Home Live Long and Neutral – Offsetting CO2 Emissions Retroactively
Becoming a society with significantly lower carbon dioxide emissions cannot be achieved at the political level alone. There must be a massive restructuring of the economy. I believe part of this must include offsetting CO2 emissions retroactively.
Don’t get me wrong, international climate treaties and initiatives are essential. More than 70 countries, including the biggest polluters – China, the United States and Europe – have set a net-zero target. This overall target covers more than 75% of global emissions. Also, more than 1,000 cities and 1,000 educational institutions have joined the UN’s Race-to-Zero, pledging to take rigorous, immediate action to halve emissions by 2030.
Another 1,200 companies and 400 financial institutions have put in place science-based targets in line with net-zero. Several of them have already announced they are becoming climate neutral.
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But some companies, such as Google and Microsoft, are going one step further than others. They are starting to address their historic greenhouse gas emissions and talk about lifelong climate neutrality. What is behind this and can it also apply to lubricant companies?
When a company talks about becoming climate neutral, it usually means its production processes and services do not increase the amount of climate-damaging gases in the atmosphere. To achieve this, the company first calculates its current CO2 emissions. Then it increases energy efficiency, for example, or switches to renewables.
Finally, organizations must compensate for CO2 emissions that they cannot completely reduce despite all efforts. They can do this through investment in climate projects, such as reforestation or forest protection around the world.
When a company announces it is or will become climate-neutral, it either no longer produces any CO2 emissions or it compensates for what it does produce. This always refers to the current or future status. But what we often ignore is that companies do not only exist from now but have been in the market for years. The emissions that have arisen since a company entered the market thus usually go unnoticed.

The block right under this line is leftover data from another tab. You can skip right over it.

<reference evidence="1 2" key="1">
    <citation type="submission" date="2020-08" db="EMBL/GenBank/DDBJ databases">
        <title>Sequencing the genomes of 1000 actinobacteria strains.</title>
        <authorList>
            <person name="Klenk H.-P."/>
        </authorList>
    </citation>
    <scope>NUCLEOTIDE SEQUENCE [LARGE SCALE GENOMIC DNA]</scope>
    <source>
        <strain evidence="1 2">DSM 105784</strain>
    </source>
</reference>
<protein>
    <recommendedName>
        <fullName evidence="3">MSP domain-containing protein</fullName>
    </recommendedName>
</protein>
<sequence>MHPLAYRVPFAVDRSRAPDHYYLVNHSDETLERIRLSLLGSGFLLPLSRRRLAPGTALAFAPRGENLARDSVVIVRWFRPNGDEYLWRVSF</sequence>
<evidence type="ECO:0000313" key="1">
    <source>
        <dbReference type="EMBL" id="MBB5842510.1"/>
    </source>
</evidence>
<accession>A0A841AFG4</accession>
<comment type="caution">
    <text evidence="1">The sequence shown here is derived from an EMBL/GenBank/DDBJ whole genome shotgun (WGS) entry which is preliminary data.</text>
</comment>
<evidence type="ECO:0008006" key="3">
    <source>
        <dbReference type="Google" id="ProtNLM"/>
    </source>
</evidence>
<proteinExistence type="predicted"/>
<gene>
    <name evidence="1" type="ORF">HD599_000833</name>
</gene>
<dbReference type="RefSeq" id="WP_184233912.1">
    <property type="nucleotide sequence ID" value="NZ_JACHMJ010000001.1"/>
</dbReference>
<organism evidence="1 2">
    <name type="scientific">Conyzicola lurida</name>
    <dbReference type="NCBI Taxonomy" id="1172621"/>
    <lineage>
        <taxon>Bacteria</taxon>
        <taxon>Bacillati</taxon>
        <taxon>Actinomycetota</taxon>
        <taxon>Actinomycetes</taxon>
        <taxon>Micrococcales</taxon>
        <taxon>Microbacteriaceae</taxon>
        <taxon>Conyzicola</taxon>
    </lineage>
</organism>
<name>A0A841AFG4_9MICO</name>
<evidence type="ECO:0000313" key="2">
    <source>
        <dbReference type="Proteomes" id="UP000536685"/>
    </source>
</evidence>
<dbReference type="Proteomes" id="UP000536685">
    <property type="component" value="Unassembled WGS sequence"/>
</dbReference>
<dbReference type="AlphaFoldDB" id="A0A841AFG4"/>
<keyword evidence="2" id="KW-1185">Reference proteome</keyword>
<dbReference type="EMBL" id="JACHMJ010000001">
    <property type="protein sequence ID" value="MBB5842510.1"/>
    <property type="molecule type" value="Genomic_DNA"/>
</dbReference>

The concept of lifelong climate neutrality goes one step further. There are only a few companies in the world – including the two aforementioned tech giants – that take into account the total emissions of climate-damaging gases since they were founded. For Google, that year is 1998 and for Microsoft, it was 1975.
Obviously, calculating a historical carbon footprint is infinitely more complicated than determining today’s CO2 emissions, which is already difficult. It considerably increases the amount of CO2 emissions to be accounted for. Companies that want to become climate neutral for life must work far harder to reduce or compensate for this amount of CO2.
Google claims to have been climate neutral since 2007 through offsetting and purchasing renewable electricity. By 2030, the company says it wants to use only CO2-free energy for its data centers, cloud regions and campuses worldwide by 2030.
For the period before that, i. e. from 1998 to 2006, Google has financially compensated for the CO2 emissions emitted up to that point through offsets. By offsetting in reforestation projects, for example, Google can “mathematically” achieve lifelong climate neutrality.
Microsoft wants to follow suit and offset its CO2 footprint since 1975, when Bill Gates and Paul Allen worked in their Albuquerque garage. The company wants to achieve this goal by 2050, having become climate neutral in general by 2030.
As most companies focus on cutting their current and future emissions to help tackle the climate crisis, becoming lifelong carbon neutral is a relatively new concept. This requires taking responsibility for past polluting actions by taking all the CO2 emitted back out of the atmosphere.
Offsetting CO2 emissions retroactively remains “at the forefront of leadership on climate-change strategies,” said Aoife Brophy, business and sustainability researcher at Oxford Saïd Business School. This raises important questions concerning historic responsibilities for climate change.
I agree. You must take responsibility for “3 P’s,” not only for what you do at present or in prospect but also for what you’ve done in the past.
Although backdating emissions is a novel concept, with only few companies involved so far, I think it has the potential to encourage companies – also lubricant players – to consider their wider responsibility for the climate emergency. The efforts of companies such as Microsoft, Google and others show that it is possible to become lifelong carbon neutral. Wider uptake of this more holistic climate action approach may be necessary if we want to reach our most ambitious net-zero goals.
Live Long and Neutral and STAY SuSTAYnable!
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